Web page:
Animation showing the relationship between the five Lagrangian points (red) of a planet (blue) orbiting a star (yellow), and the gravitational potential in the plane containing the orbit (grey surface with purple contours of equal potential). Credit: cmglee (CC-SA 3.0)
Animation showing the relationship between the Lagrangian points (red) of a planet (blue) orbiting a star (yellow), and the gravitational potential in the plane containing the orbit (grey surface with purple contours of equal potential). Credit: cmglee (CC-SA 3.0)

You’ll want to play a lot of Kerbal Space Program to really wrap your head around it. Sadly, your No Man’s Sky time isn’t helping you at all, except to teach you that hyperdrives are notoriously finicky and you’ll never have enough inventory space.

L3 is located on the direct opposite side of the system. Again, the forces of gravity between the two masses balance out so that the third object maintains the same orbital velocity. For example, a satellite in the L3 point would always remain exactly hidden by the Sun.

Hold on, hold on, I know there are a million thoughts going through your brain right now, but bear with me.

There are two more points, the L4 and L5 points. These are located ahead and behind the lower mass object in orbit. You form an equilateral triangle between the two masses, and the third point of the triangle is the L4 point, flip the triangle upside down and there’s L5.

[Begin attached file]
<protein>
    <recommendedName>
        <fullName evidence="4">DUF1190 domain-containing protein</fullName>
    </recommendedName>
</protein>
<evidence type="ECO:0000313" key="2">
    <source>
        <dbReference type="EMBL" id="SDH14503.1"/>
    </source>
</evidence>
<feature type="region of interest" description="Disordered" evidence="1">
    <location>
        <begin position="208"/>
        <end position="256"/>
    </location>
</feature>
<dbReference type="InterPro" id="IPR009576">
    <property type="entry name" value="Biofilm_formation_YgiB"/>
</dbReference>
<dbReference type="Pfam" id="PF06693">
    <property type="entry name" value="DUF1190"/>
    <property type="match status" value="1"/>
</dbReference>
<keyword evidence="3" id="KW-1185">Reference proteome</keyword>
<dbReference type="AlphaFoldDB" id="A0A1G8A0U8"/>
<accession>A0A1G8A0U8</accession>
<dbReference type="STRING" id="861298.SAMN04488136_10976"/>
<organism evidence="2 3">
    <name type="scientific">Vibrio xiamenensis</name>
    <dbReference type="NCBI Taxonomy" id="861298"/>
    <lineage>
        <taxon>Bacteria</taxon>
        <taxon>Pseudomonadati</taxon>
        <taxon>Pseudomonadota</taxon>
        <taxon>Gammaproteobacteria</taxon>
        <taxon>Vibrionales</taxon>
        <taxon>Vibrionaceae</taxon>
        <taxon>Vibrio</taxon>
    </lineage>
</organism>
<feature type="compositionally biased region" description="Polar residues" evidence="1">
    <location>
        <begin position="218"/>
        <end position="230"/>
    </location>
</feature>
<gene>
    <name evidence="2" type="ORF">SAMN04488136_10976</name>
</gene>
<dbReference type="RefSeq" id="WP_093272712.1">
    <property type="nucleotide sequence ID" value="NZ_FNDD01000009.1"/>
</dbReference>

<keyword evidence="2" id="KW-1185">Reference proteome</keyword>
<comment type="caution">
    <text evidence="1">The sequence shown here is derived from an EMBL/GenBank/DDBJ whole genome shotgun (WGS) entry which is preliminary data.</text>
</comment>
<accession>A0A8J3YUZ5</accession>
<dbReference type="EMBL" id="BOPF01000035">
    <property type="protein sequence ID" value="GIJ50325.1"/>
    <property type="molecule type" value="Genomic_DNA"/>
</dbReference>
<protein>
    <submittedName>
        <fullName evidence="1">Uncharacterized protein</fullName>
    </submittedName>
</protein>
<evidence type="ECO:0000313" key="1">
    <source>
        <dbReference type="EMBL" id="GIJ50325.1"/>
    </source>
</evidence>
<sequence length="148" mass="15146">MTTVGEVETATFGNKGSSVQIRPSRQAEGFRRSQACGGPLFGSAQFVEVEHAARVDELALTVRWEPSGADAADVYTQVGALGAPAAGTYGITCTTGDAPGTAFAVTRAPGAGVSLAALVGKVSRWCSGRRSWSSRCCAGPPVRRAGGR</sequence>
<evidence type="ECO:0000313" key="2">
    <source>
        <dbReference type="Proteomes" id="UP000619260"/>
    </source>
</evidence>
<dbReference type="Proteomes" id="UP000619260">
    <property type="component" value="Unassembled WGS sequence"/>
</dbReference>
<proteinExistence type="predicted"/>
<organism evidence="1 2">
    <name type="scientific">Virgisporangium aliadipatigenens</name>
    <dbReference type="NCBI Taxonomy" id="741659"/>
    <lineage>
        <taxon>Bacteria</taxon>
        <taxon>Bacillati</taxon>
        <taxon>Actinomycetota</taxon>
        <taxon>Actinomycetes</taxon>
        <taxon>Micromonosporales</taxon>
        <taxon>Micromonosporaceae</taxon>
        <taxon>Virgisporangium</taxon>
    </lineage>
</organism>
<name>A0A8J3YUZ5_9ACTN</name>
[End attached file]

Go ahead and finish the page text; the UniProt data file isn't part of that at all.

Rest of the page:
Now, it’s important to note that the first 3 Lagrange points are gravitationally unstable. Any satellite positioned there will eventually drift away from stability. So they need some kind of thrusters to maintain this position.

Imagine a tall smooth mountain, with a sharp peak. Put a bowling ball at the very top and you’re not going to need a lot of energy to keep it in that location. But the blowing wind will eventually knock it out of place, and down the mountain. That’s L1, L2 and L3, and it’s why we don’t see any natural objects located in those places.

But L4 and L5 are actually stable. It’s the opposite situation, a deep valley where a bowling ball will tend to fall down into. And we find asteroids in the natural L4 and L5 positions in the larger planets, like Jupiter. These are the Trojan asteroids, trapped in these natural gravity wells though the gravitational interaction of Jupiter and the Sun.